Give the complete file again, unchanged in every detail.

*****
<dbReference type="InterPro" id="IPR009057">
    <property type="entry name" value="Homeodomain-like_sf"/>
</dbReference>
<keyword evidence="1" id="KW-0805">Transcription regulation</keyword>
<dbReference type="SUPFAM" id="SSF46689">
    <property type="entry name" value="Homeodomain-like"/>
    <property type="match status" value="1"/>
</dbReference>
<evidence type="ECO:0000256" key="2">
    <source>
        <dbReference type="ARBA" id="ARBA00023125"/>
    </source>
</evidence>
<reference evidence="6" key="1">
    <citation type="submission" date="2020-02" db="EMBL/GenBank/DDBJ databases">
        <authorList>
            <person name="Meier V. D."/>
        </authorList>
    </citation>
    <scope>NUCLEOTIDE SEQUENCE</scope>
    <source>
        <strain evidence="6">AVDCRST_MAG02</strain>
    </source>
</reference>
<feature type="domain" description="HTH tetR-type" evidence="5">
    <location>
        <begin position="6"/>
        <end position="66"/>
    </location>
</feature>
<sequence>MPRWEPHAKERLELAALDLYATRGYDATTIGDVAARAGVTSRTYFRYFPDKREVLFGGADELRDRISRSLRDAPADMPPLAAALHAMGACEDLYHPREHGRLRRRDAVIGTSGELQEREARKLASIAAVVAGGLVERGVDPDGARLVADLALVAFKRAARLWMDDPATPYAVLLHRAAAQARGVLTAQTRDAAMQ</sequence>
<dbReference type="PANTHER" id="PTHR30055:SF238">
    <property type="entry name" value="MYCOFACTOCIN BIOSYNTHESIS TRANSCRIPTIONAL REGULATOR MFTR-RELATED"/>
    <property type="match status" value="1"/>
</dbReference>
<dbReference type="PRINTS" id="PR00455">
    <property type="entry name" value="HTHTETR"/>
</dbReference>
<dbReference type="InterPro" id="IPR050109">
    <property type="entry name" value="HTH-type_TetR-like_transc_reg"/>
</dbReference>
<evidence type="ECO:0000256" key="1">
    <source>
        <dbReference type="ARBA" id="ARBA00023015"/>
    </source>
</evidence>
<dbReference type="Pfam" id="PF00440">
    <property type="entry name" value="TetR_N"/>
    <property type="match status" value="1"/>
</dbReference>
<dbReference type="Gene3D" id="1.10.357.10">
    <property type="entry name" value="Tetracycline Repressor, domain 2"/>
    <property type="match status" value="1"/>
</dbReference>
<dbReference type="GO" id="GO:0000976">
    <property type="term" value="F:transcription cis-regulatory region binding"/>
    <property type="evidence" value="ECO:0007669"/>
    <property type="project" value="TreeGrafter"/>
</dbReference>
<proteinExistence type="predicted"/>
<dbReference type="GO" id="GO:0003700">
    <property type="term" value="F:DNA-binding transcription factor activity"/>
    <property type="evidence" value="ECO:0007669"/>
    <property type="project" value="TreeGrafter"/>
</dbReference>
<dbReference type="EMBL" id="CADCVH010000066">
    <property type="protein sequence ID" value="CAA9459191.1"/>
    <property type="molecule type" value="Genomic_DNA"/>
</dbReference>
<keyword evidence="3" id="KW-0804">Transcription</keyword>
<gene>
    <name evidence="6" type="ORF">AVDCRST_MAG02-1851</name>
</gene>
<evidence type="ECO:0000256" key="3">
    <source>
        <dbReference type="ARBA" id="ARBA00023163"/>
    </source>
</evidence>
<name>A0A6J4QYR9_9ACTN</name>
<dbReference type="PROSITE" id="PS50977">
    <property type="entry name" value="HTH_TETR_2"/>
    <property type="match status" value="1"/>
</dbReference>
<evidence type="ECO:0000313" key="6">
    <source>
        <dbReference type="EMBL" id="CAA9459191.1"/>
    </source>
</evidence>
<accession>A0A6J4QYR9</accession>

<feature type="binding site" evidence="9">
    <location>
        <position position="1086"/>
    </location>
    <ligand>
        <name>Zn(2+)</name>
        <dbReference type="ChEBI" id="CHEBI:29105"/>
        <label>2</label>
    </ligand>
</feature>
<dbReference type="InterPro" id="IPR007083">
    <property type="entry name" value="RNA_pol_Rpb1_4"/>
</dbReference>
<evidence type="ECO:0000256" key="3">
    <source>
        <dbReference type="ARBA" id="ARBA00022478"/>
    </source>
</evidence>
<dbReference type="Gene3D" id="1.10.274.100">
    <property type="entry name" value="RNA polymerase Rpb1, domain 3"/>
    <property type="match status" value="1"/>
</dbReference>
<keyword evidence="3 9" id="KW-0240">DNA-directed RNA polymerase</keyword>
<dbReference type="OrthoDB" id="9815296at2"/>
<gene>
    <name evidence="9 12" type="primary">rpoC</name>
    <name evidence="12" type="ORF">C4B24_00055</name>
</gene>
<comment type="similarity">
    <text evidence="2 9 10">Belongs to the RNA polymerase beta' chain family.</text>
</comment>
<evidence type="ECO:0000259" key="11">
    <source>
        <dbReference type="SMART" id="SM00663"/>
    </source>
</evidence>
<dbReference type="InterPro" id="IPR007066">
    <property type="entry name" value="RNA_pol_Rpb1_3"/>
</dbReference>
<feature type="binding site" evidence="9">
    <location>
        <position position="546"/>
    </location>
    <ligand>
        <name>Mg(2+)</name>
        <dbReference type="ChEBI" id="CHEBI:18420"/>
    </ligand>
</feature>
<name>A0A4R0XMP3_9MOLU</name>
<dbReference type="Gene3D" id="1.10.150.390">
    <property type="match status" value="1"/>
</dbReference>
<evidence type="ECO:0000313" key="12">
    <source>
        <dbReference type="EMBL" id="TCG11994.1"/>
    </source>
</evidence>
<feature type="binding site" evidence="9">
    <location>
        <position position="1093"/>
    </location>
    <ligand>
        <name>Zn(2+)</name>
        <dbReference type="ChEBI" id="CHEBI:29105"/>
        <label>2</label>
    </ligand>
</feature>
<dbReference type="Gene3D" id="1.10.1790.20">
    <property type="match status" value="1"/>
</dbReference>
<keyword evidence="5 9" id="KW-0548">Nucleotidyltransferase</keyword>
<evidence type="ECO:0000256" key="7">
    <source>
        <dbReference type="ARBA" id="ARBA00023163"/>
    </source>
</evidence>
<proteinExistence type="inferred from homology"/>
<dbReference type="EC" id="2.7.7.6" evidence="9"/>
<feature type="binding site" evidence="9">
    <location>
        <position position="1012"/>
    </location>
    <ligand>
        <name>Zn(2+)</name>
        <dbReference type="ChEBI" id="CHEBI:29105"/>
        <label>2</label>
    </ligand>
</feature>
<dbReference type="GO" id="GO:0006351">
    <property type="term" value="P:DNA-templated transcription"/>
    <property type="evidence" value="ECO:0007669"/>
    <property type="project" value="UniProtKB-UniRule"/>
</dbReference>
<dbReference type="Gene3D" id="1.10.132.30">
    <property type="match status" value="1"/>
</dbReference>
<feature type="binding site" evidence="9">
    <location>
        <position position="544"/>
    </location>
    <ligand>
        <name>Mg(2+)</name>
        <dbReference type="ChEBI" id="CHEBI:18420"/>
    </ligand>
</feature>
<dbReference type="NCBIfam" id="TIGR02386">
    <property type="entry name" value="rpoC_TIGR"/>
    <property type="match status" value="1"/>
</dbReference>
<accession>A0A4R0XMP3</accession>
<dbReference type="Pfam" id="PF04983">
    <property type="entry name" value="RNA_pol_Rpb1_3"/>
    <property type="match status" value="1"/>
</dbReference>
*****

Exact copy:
<dbReference type="InterPro" id="IPR009057">
    <property type="entry name" value="Homeodomain-like_sf"/>
</dbReference>
<keyword evidence="1" id="KW-0805">Transcription regulation</keyword>
<dbReference type="SUPFAM" id="SSF46689">
    <property type="entry name" value="Homeodomain-like"/>
    <property type="match status" value="1"/>
</dbReference>
<evidence type="ECO:0000256" key="2">
    <source>
        <dbReference type="ARBA" id="ARBA00023125"/>
    </source>
</evidence>
<reference evidence="6" key="1">
    <citation type="submission" date="2020-02" db="EMBL/GenBank/DDBJ databases">
        <authorList>
            <person name="Meier V. D."/>
        </authorList>
    </citation>
    <scope>NUCLEOTIDE SEQUENCE</scope>
    <source>
        <strain evidence="6">AVDCRST_MAG02</strain>
    </source>
</reference>
<feature type="domain" description="HTH tetR-type" evidence="5">
    <location>
        <begin position="6"/>
        <end position="66"/>
    </location>
</feature>
<sequence>MPRWEPHAKERLELAALDLYATRGYDATTIGDVAARAGVTSRTYFRYFPDKREVLFGGADELRDRISRSLRDAPADMPPLAAALHAMGACEDLYHPREHGRLRRRDAVIGTSGELQEREARKLASIAAVVAGGLVERGVDPDGARLVADLALVAFKRAARLWMDDPATPYAVLLHRAAAQARGVLTAQTRDAAMQ</sequence>
<dbReference type="PANTHER" id="PTHR30055:SF238">
    <property type="entry name" value="MYCOFACTOCIN BIOSYNTHESIS TRANSCRIPTIONAL REGULATOR MFTR-RELATED"/>
    <property type="match status" value="1"/>
</dbReference>
<dbReference type="PRINTS" id="PR00455">
    <property type="entry name" value="HTHTETR"/>
</dbReference>
<dbReference type="InterPro" id="IPR050109">
    <property type="entry name" value="HTH-type_TetR-like_transc_reg"/>
</dbReference>
<evidence type="ECO:0000256" key="1">
    <source>
        <dbReference type="ARBA" id="ARBA00023015"/>
    </source>
</evidence>
<dbReference type="Pfam" id="PF00440">
    <property type="entry name" value="TetR_N"/>
    <property type="match status" value="1"/>
</dbReference>
<dbReference type="Gene3D" id="1.10.357.10">
    <property type="entry name" value="Tetracycline Repressor, domain 2"/>
    <property type="match status" value="1"/>
</dbReference>
<dbReference type="GO" id="GO:0000976">
    <property type="term" value="F:transcription cis-regulatory region binding"/>
    <property type="evidence" value="ECO:0007669"/>
    <property type="project" value="TreeGrafter"/>
</dbReference>
<proteinExistence type="predicted"/>
<dbReference type="GO" id="GO:0003700">
    <property type="term" value="F:DNA-binding transcription factor activity"/>
    <property type="evidence" value="ECO:0007669"/>
    <property type="project" value="TreeGrafter"/>
</dbReference>
<dbReference type="EMBL" id="CADCVH010000066">
    <property type="protein sequence ID" value="CAA9459191.1"/>
    <property type="molecule type" value="Genomic_DNA"/>
</dbReference>
<keyword evidence="3" id="KW-0804">Transcription</keyword>
<gene>
    <name evidence="6" type="ORF">AVDCRST_MAG02-1851</name>
</gene>
<evidence type="ECO:0000256" key="3">
    <source>
        <dbReference type="ARBA" id="ARBA00023163"/>
    </source>
</evidence>
<name>A0A6J4QYR9_9ACTN</name>
<dbReference type="PROSITE" id="PS50977">
    <property type="entry name" value="HTH_TETR_2"/>
    <property type="match status" value="1"/>
</dbReference>
<evidence type="ECO:0000313" key="6">
    <source>
        <dbReference type="EMBL" id="CAA9459191.1"/>
    </source>
</evidence>
<accession>A0A6J4QYR9</accession>

<feature type="binding site" evidence="9">
    <location>
        <position position="1086"/>
    </location>
    <ligand>
        <name>Zn(2+)</name>
        <dbReference type="ChEBI" id="CHEBI:29105"/>
        <label>2</label>
    </ligand>
</feature>
<dbReference type="InterPro" id="IPR007083">
    <property type="entry name" value="RNA_pol_Rpb1_4"/>
</dbReference>
<evidence type="ECO:0000256" key="3">
    <source>
        <dbReference type="ARBA" id="ARBA00022478"/>
    </source>
</evidence>
<dbReference type="Gene3D" id="1.10.274.100">
    <property type="entry name" value="RNA polymerase Rpb1, domain 3"/>
    <property type="match status" value="1"/>
</dbReference>
<keyword evidence="3 9" id="KW-0240">DNA-directed RNA polymerase</keyword>
<dbReference type="OrthoDB" id="9815296at2"/>
<gene>
    <name evidence="9 12" type="primary">rpoC</name>
    <name evidence="12" type="ORF">C4B24_00055</name>
</gene>
<comment type="similarity">
    <text evidence="2 9 10">Belongs to the RNA polymerase beta' chain family.</text>
</comment>
<evidence type="ECO:0000259" key="11">
    <source>
        <dbReference type="SMART" id="SM00663"/>
    </source>
</evidence>
<dbReference type="InterPro" id="IPR007066">
    <property type="entry name" value="RNA_pol_Rpb1_3"/>
</dbReference>
<feature type="binding site" evidence="9">
    <location>
        <position position="546"/>
    </location>
    <ligand>
        <name>Mg(2+)</name>
        <dbReference type="ChEBI" id="CHEBI:18420"/>
    </ligand>
</feature>
<name>A0A4R0XMP3_9MOLU</name>
<dbReference type="Gene3D" id="1.10.150.390">
    <property type="match status" value="1"/>
</dbReference>
<evidence type="ECO:0000313" key="12">
    <source>
        <dbReference type="EMBL" id="TCG11994.1"/>
    </source>
</evidence>
<feature type="binding site" evidence="9">
    <location>
        <position position="1093"/>
    </location>
    <ligand>
        <name>Zn(2+)</name>
        <dbReference type="ChEBI" id="CHEBI:29105"/>
        <label>2</label>
    </ligand>
</feature>
<dbReference type="Gene3D" id="1.10.1790.20">
    <property type="match status" value="1"/>
</dbReference>
<keyword evidence="5 9" id="KW-0548">Nucleotidyltransferase</keyword>
<evidence type="ECO:0000256" key="7">
    <source>
        <dbReference type="ARBA" id="ARBA00023163"/>
    </source>
</evidence>
<proteinExistence type="inferred from homology"/>
<dbReference type="EC" id="2.7.7.6" evidence="9"/>
<feature type="binding site" evidence="9">
    <location>
        <position position="1012"/>
    </location>
    <ligand>
        <name>Zn(2+)</name>
        <dbReference type="ChEBI" id="CHEBI:29105"/>
        <label>2</label>
    </ligand>
</feature>
<dbReference type="GO" id="GO:0006351">
    <property type="term" value="P:DNA-templated transcription"/>
    <property type="evidence" value="ECO:0007669"/>
    <property type="project" value="UniProtKB-UniRule"/>
</dbReference>
<dbReference type="Gene3D" id="1.10.132.30">
    <property type="match status" value="1"/>
</dbReference>
<feature type="binding site" evidence="9">
    <location>
        <position position="544"/>
    </location>
    <ligand>
        <name>Mg(2+)</name>
        <dbReference type="ChEBI" id="CHEBI:18420"/>
    </ligand>
</feature>
<dbReference type="NCBIfam" id="TIGR02386">
    <property type="entry name" value="rpoC_TIGR"/>
    <property type="match status" value="1"/>
</dbReference>
<accession>A0A4R0XMP3</accession>
<dbReference type="Pfam" id="PF04983">
    <property type="entry name" value="RNA_pol_Rpb1_3"/>
    <property type="match status" value="1"/>
</dbReference>